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Population Attributable Fraction of Anemia Associated with P. falciparum Infection in Children in Southern Malawi

Abstract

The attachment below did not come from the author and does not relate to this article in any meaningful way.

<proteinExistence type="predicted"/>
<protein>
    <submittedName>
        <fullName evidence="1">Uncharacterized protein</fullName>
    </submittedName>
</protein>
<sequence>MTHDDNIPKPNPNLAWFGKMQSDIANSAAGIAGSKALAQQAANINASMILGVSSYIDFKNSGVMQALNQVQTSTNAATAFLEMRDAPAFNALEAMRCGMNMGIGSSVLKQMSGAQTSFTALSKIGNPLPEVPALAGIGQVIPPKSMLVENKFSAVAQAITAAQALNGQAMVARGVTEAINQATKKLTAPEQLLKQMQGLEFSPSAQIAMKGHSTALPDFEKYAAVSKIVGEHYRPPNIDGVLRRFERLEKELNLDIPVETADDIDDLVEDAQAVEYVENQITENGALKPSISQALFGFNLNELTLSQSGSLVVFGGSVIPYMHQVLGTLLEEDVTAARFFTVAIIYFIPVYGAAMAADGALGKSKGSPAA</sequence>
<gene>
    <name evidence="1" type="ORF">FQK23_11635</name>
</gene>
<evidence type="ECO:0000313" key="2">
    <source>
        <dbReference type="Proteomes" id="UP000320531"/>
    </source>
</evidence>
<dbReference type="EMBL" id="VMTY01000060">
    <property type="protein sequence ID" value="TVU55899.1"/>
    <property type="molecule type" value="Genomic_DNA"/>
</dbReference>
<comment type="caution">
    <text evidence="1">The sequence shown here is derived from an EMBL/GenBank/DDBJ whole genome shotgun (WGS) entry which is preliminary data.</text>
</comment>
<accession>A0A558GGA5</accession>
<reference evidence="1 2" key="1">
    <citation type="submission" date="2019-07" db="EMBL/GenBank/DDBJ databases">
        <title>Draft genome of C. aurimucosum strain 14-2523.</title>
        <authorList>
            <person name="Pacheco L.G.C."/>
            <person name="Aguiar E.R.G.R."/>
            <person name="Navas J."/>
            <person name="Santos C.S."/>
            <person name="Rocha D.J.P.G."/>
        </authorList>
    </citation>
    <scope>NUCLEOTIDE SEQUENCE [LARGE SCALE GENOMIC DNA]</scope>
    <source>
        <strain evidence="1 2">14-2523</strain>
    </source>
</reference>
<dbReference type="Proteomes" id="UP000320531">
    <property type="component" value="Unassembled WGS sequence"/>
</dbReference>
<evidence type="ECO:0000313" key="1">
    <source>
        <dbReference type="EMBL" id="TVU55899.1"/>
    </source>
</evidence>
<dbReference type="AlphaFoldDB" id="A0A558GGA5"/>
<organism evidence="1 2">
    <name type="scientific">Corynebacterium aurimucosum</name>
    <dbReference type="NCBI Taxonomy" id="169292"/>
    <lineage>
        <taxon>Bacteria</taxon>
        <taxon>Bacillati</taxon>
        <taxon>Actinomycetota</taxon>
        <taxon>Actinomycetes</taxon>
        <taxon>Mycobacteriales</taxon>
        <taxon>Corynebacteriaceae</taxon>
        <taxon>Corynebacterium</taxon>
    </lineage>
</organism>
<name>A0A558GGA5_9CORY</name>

Anemia is a leading cause of morbidity in sub-Saharan Africa. The etiologies of anemia are multifactorial, and it is unclear what proportion of anemia is attributable to malaria in children of different ages in Malawi. We evaluated the population attributable fraction (PAF) of anemia due to malaria using multiple cross-sectional surveys in southern Malawi. We found a high prevalence of anemia, with the greatest proportion attributable to malaria among school-age children (5-15 years) in the rainy season (PAF = 18.8% [95% CI: 16.3, 21.0], compared with PAF = 5.2% [95% CI: 4.0, 6.2] among young children pooled across season [< 5 years] and PAF = 9.7% [95% CI: 6.5, 12.4] among school-age children in the dry season). Malaria control interventions will likely lead to decreases in anemia, especially among school-age children.

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